Cattle ranching by accomplished 'llaneros' (Colombian cowboys) co-exists here with local wildlife. The llaneros have a very distinctive culture and preserve their traditions, which include horseback riding barefoot, singing to call and ease their cattle, and playing the harp and cuatro guitar. Their work songs are sung in a cappella style on the themes of herding, horses, adventure and love.
 
From a wildlife perspective, in this 9,000 hectare private reserve you can hope to see over different 200 mammals, including the impressive giant anteater that visits up to 200 termite nests per day. You can also hope to see the lesser anteater, iguana, white-tailed deer, howler monkey, sloth, tortoise, tapir, collared peccary, nocturnal armadillo, jaguarundi, ocelot, capybara (the largest rodent in the world) and their predators - the black panther, puma and mighty jaguar, although these magnificent creatures are rarely seen.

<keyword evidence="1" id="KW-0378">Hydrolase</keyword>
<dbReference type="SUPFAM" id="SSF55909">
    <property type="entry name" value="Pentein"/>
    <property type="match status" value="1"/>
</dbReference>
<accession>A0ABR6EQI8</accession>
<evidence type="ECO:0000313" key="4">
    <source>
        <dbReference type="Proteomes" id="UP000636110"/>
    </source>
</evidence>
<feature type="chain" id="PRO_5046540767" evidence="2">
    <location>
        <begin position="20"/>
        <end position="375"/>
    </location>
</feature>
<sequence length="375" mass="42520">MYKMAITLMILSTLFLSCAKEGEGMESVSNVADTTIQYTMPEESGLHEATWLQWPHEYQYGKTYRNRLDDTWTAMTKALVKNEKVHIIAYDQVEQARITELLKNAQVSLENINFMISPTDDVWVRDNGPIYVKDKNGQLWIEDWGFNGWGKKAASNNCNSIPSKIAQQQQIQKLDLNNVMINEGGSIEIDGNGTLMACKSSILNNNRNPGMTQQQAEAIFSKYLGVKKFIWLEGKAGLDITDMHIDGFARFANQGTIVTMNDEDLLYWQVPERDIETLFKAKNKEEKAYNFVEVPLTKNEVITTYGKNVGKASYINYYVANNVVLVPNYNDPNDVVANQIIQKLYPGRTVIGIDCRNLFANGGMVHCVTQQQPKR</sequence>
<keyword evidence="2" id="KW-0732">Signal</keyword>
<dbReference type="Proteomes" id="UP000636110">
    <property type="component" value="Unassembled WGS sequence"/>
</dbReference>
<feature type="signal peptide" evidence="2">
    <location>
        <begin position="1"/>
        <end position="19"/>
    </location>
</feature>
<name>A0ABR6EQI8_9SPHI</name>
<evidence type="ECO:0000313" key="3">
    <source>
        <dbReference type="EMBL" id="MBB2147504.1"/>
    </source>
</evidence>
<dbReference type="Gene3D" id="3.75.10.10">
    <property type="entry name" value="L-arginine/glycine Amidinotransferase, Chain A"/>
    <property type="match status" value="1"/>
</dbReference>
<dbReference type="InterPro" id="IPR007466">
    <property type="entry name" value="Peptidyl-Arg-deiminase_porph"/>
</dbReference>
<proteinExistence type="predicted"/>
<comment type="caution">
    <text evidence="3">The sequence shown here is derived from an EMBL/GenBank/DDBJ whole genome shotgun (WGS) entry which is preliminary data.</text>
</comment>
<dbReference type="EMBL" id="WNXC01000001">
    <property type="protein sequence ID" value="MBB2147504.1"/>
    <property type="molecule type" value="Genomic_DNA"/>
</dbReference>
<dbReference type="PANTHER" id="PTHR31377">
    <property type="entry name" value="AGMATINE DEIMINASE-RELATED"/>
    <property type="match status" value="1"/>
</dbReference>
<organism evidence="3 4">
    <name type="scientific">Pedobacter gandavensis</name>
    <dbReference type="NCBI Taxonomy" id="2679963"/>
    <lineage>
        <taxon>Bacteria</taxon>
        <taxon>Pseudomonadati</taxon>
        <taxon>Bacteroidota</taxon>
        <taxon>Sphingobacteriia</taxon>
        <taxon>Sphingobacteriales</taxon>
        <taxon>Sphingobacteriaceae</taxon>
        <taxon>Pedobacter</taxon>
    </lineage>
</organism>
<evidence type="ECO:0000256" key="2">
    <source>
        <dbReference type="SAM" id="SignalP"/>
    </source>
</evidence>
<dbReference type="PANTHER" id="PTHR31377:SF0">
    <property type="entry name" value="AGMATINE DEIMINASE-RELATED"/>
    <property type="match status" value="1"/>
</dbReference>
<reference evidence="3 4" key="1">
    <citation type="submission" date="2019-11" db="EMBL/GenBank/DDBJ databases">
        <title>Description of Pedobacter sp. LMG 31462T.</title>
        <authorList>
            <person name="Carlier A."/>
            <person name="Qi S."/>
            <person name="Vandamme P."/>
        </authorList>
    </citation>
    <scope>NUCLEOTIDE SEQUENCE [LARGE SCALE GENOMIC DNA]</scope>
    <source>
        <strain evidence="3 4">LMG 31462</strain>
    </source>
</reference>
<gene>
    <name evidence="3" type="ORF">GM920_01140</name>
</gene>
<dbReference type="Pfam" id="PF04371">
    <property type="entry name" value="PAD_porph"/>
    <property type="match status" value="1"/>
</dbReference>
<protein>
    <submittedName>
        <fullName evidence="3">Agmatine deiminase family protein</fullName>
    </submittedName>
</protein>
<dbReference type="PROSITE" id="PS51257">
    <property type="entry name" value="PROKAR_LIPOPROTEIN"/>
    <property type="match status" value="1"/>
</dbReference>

In the freshwater rivers and lagoons you can hope to see giant otters, caimans, turtles, pink river dolphins, many different frogs and insects, and the critically endangered Orinoco crocodile. This is also a natural habitat of the anaconda, one of 65 reptile species in the area. It is the heaviest snake in the world and can reach up to 20 ft (6 m) in length.